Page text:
Facing many barriers in her personal life, Austin area resident Aleisha considered dropping out of high school.
At the time, she never dreamed she could find a career doing something she loved—until she was selected to participate in Project SEARCH at Seton.
Project SEARCH prepares and trains young adults with intellectual disabilities to meet the demands of today’s workforce. The internship model is business-led and is a nationally established best practice.
Internships are provided throughout the course of an academic year in complex, systematic areas of health care such as pharmacy, materials management, clinical lab, emergency department, and sterile processing.
During her internship, Aleisha was exposed to working on three different teams at University Medical Center Brackenridge where she learned valuable skills, including stocking medical supplies, assembling case carts for surgeries, performing data entry and preparing educational materials for classes. But it was during the last-leg of her internship at the Clinical Education Center when Aleisha found her true passion in the simulation lab. With the support of the Project SEARCH team and the lab staff, she thrived in the environment.
Today, Aleisha has a full-time job working at the Clinical Education Center’s Simulation Lab, preparing a complex training environment for doctors and nurses in a realistic setting before performing life-saving procedures on patients. She credits Project SEARCH for her career success.
“I love that I get to help nurses and doctors provide the best care possible for all patients,” she said.
Aleisha’s story is one example of the powerful effect Project SEARCH can have on a person’s life.
This year, Seton received the Excellence in Community Service Award from The Texas Hospital Association for the vast contribution Project SEARCH makes to the community.
THA’s Excellence in Community Service Award was created in 1995 to honor THA member hospitals or health care systems that contribute to its community by “creating and supporting innovative programs to meet specific needs, improve health status and enhance quality of life.”
“Reflecting the community we serve is key to workforce development at Seton,” Greg Hartman, chief external and academic affairs officer, told THA. “Diversity touches on all aspects of the workforce, including individuals with intellectual and developmental disabilities. From a business perspective, diversity makes sure you’re not leaving great job candidates off the list,” Hartman said.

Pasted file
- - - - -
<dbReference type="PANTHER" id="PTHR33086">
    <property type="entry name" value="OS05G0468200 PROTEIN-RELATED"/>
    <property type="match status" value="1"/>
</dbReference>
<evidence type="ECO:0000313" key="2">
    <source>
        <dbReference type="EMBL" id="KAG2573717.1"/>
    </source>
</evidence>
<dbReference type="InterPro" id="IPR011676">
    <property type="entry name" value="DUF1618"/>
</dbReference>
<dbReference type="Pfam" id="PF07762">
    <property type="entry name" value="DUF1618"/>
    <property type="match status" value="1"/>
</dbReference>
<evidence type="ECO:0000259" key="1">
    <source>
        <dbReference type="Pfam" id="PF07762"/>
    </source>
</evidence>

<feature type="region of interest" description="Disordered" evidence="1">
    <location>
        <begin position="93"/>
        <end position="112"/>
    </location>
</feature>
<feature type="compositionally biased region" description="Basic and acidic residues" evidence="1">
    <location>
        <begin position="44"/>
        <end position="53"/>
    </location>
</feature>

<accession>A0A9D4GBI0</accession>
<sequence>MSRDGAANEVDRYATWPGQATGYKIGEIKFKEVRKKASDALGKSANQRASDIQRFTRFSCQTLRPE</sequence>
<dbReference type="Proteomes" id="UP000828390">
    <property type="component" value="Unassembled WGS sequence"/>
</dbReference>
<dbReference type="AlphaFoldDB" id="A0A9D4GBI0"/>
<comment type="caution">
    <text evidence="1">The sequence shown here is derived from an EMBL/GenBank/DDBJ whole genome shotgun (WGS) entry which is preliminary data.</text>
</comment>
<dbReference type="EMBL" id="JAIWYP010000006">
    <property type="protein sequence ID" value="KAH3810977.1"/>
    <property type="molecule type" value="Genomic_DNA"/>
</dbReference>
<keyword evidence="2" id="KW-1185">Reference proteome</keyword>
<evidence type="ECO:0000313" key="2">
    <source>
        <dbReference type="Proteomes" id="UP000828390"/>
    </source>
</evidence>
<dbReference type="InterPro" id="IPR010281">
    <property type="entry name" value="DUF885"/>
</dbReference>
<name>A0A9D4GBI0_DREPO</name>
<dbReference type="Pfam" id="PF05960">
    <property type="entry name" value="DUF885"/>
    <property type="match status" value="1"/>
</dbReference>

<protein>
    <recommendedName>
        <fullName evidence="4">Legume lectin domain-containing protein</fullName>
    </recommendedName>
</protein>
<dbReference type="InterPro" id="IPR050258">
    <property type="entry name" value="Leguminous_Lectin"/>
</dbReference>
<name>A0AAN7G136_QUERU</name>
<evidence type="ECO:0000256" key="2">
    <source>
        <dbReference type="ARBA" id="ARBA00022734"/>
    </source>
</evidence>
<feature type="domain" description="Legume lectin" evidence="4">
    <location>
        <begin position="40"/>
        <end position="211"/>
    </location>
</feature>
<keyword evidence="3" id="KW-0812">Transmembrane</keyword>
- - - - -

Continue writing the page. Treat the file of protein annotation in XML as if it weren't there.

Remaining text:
About Project SEARCH
Since 2007, 158 young adults have graduated from Seton’s Project SEARCH internship effort. The initiative has achieved an employment outcome of 90 percent – a remarkable result, given the national unemployment rate for people with disabilities is over twice the rate for people without disabilities, according to the Bureau of Labor Statistics.
Originally developed at Cincinnati Children’s Hospital, Project SEARCH has been replicated in more than 400 hospital sites in the U.S., Canada, the United Kingdom, and Ireland. Seton was the first employer to implement Project SEARCH in Texas and is the statewide Texas model.
Interns spend their days immersed in departments they are assigned, working alongside hospital staff to meet the needs of the largest nonprofit health care system in Central Texas. Project SEARCH internships at Seton emphasize the development of marketable skills and professional experience transferrable to many career fields.
Project SEARCH at Seton epitomizes collaboration among business, education, government and local disability service providers. By reorienting internal resources, these organizations work together to craft a creative person-centered opportunity focused on successful entry into the competitive workforce. Project SEARCH collaborates with local school districts, Goodwill, and the Texas Workforce Commission.
The seamless combination of wrap-around services provided to each Project SEARCH graduate during and after their internship is essential to ensuring competitive employment. It also helps to further the participants’ personal sense of independence and individuality.